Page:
Monday, February 7, 2022

Time Travel Diary: Victorian Novels with Pretty Covers

 
 


My love of Victorian literature began with Charlotte Bronte's Jane Eyre, which my mother bought for me on a "just-us-girls" trip to the bookstore.  I had never read anything like it:  it provided a transition from the whimsical children's fantasies of  E. Nesbit  to the Victorian novels that have at times dominated my adult reading.  And Jane Eyre was followed by the discovery of other masterpieces, the dazzling Villette, Wuthering Heights, and Thomas Hardy's Tess of the d'Urbervilles

Even now, I never tire of Bronte's Gothics and Hardy's "loam-and-love-child" tragedies. The tropes are common in the 19th century but spellbinding:  the heroines learn at the altar that their fiancé has a mad wife in the attic; they are terrified when they see the ghost of a nun in a school attic (Charlotte Bronte had a thing about attics);  they abandon a soulmate for a more biddable mate; and are ruined by an unwanted pregnancy out-of-wedlock. Although these books do not center on the marriage plot, the importance of marriage is never far from our consciousness. We are ensorcelled by Jane's defiance and independence, Lucy's quiet determination, Catherine's willful, impulsive spirits, and indignant on behalf of Tess, who, in retrospect, may have inspired my abortion rights work.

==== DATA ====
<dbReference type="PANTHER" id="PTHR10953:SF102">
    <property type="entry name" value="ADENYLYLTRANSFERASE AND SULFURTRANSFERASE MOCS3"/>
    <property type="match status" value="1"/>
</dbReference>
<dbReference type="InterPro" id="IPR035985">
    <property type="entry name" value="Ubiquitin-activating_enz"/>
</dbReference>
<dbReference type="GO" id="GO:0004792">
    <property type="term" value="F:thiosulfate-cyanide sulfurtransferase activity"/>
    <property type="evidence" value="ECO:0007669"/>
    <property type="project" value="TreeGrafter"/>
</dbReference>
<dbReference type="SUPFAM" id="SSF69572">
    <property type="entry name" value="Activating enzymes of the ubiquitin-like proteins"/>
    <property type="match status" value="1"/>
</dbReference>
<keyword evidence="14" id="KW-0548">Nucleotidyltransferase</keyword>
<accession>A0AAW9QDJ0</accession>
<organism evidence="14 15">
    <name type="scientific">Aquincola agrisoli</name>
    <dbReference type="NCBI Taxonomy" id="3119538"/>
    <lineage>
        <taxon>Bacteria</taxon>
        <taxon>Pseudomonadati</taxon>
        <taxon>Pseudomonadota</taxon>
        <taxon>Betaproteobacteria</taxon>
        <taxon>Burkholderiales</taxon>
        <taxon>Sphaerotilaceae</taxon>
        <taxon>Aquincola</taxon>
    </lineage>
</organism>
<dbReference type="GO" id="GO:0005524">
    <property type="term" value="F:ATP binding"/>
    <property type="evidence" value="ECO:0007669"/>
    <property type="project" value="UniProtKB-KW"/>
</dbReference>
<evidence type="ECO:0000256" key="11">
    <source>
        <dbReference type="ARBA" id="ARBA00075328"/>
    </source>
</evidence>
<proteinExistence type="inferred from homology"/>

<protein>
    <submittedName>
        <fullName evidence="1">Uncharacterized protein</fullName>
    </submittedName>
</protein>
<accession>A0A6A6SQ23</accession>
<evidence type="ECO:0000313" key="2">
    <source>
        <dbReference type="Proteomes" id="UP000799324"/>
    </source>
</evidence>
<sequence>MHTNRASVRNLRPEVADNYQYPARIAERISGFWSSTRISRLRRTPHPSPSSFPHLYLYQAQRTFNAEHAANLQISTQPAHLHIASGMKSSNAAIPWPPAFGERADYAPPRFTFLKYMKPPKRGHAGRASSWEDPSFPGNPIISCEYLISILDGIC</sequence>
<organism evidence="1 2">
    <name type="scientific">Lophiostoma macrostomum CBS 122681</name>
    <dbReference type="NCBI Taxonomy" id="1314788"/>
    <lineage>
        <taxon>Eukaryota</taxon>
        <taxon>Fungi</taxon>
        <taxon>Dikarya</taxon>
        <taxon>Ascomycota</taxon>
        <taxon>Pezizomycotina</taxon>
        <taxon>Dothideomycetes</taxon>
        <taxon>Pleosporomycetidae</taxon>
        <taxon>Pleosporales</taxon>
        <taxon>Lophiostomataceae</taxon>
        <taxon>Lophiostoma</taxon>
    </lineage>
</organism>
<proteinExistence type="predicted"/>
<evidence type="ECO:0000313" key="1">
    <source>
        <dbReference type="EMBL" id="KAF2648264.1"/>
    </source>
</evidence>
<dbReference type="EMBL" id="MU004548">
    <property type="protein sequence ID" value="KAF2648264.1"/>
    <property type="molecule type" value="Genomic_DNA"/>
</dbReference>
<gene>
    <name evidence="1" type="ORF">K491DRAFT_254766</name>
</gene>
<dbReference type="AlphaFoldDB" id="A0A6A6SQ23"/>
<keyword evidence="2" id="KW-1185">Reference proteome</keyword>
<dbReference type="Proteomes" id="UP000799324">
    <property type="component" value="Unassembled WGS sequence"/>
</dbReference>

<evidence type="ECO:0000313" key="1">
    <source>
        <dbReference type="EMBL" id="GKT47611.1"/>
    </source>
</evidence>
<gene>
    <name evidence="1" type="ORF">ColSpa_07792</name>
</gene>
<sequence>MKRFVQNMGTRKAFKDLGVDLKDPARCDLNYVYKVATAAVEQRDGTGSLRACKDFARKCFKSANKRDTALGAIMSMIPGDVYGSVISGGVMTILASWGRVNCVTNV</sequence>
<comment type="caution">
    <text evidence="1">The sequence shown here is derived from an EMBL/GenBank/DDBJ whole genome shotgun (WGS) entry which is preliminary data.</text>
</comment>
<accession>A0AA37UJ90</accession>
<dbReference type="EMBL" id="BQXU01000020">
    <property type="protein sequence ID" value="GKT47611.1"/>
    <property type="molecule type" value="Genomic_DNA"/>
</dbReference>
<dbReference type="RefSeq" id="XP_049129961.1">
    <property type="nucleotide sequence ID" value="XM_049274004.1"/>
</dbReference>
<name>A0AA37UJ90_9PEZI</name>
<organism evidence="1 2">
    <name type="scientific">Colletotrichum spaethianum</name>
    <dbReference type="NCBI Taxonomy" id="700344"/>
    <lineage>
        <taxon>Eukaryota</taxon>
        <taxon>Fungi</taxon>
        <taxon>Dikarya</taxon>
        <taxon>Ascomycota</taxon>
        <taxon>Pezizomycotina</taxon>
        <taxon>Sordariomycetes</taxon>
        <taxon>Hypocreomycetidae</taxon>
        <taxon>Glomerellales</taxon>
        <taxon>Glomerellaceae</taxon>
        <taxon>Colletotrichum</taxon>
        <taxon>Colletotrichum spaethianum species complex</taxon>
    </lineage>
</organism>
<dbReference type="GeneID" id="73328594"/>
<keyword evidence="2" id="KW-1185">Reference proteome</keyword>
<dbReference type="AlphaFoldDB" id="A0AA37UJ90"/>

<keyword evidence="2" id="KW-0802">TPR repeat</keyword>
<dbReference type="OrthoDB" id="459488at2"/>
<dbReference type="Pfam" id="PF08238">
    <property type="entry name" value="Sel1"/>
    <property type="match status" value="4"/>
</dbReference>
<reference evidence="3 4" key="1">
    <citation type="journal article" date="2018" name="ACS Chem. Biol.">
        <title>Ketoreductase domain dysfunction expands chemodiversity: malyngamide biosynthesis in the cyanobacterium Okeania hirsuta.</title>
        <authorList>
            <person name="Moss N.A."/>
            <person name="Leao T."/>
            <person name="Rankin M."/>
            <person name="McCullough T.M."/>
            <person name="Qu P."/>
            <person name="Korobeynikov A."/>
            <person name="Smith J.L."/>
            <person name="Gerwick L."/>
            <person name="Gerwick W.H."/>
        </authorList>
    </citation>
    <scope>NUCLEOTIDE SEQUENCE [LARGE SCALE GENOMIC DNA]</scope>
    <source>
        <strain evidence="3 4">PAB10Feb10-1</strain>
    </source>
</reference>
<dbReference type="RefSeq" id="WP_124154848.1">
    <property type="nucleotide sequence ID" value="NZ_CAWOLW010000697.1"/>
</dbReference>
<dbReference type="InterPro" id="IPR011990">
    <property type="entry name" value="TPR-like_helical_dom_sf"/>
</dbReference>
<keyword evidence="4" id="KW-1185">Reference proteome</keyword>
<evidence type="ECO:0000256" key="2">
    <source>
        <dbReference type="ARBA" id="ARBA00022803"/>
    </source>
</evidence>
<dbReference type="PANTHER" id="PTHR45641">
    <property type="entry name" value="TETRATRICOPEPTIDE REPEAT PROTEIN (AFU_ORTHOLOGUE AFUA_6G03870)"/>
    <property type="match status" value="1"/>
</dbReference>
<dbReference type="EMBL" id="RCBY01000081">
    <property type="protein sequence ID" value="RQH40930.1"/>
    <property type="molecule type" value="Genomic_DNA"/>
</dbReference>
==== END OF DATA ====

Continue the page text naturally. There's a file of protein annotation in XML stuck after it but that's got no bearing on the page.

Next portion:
Victorian aficionados always have more reading to do.  When I briefly moved in with Dad, who worked the night shift and dated on the weekends, my Victorian lit enthusiasm increased. My unsupervised evenings were divided between baking Pillsbury cookies and reading everything I could find by Hardy and Dickens.
Once an honors student, I gave up homework altogether. (One wonders if Dad even read my report card.) I was too busy with Bleak House and Jude the Obscure to complete more than one school assignment that year:  I  remember grudgingly skimming The Adventures of Huckleberry Finn for English class, and comparing it unfavorably with David Copperfield

 


In my twenties, I fantasized about time travel to an ultra-green 19th-century England, where Nicholas Nickleby, David Copperfield, Jude Hawley, Jane Eyre, and Esther Summerson lived in imagination.  I hope to get there one day (after I get my time machine); at the moment, I am that irritating person who collects multiple copies of Victorian novels.  These are not first editions; they are reading copies with pretty covers. There are so many gorgeous covers for Hardy's Far from the Madding Crowd.  I also have a soft spot for the Heritage Book Club editions of Hardy, illustrated with woodcuts by Agnes Miller Parker.  
  

Tess of the d'Urbervilles (Heritage Press edition), illustration by Agnes Miller Parker